Description: Photograph of a historic plaque in Albany, Texas. It reads: "Lt. Col. William E. Dyess, (August 9, 1916 - December 22, 1943) "A native of Albany, and a graduate of Albany HighSchool and John Tarleton Agricultural College, William Edwin Dyess was the son of Judge Richard T. and Hallie Graham Dyess. Trained as a pilot at Randolph Field, San Antonio, he led the 21st Pursuit Squadron of P-40s in the Phillipines, where he was when Japan bombed Pearl Harbor in December 1941 and the U.S. entered Word War II. Dyess' actions against invading Japanese forces at Subic Bay, despite few operational planes, and his later role as infantry commander earned him a reputation for bravery and resourcefulness. Dyess was among the men captured at the fall of Bataan on April 9, 1942 and forced into the grueling death march. He survived the malnutrition, disease and torture that resulted in the loss of thousands of his comrades. Almost a year after their capture he and 11 other men escaped and made their way through hostile territory. Dyess reported to the U. S. War Department and Gen. Douglas MacArthur on enemy actions. Through his personal accounts of Japanese atrocities in the Chicago Tribune, he influenced world opinion on wartime brutalities. Promoted to Lt. Colonel, Dyess returned to Albany in November 1943 after recuperation and made an appearance at the football field on his way to California. Weeks later, he died when the P-38 he piloted crashed at Burbank. His body was returned to his hometown for burial. His wife, Marajen, published The Dyess Story (1944), a book of his accounts, and Albany Playwright Robert E. Nail, Jr., wrote Men of Bataan (1943), an acclaimed play based on his exploits. Dyess Air Force Base at Abilene was named in honor of Albany's much-decorated …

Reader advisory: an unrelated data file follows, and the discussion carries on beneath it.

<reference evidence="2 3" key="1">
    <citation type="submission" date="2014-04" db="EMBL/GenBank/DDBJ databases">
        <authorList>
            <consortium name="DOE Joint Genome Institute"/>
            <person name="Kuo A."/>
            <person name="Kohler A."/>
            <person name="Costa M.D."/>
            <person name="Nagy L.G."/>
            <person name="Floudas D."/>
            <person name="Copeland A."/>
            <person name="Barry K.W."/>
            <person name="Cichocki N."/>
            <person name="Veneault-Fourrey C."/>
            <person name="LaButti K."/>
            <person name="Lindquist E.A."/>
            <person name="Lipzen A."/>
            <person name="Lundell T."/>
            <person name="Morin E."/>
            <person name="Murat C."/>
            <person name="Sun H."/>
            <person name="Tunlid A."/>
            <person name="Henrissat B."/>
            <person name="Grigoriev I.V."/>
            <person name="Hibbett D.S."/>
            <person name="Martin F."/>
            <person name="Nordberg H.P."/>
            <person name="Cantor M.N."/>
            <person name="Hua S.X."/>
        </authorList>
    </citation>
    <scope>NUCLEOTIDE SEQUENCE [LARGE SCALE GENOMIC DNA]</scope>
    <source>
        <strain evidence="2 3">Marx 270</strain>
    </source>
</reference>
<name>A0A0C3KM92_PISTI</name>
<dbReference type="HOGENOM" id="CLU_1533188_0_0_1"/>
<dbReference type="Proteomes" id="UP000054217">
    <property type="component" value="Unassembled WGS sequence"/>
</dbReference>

Date: April 14, 2006
Creator: Belden, Dreanna L.
Partner: UNT Libraries
captions transcript

[News Clip: Old red courthouse]

Description: Video footage from the KXAS-TV/NBC station in Fort Worth, Texas, to accompany a news story.
Date: January 12, 1979, 5:00 p.m.
Duration: 1 minute 56 seconds
Creator: KXAS-TV (Television station : Fort Worth, Tex.)
Partner: UNT Libraries Special Collections

[Woman Placing Flowers at Marker]

Description: Photograph of a woman in a patterned dress placing flowers on the ground in front of a Texas historical marker about Texas Ranger Captain Will Wright in Wilson County, Texas. A crowd of women and children stand in the background.
Date: unknown
Partner: Wilson County Historical Society

[Barker-Huebinger House]

Description: Photograph of the exterior of the Barker-Huebinger House in Wilson County, Texas. Trees, a Texas Historical Commission plaque, a wrought iron fence, and two flags on a pole are visible in front of the building.
Date: unknown
Creator: Grammer, Shirley
Partner: Wilson County Historical Society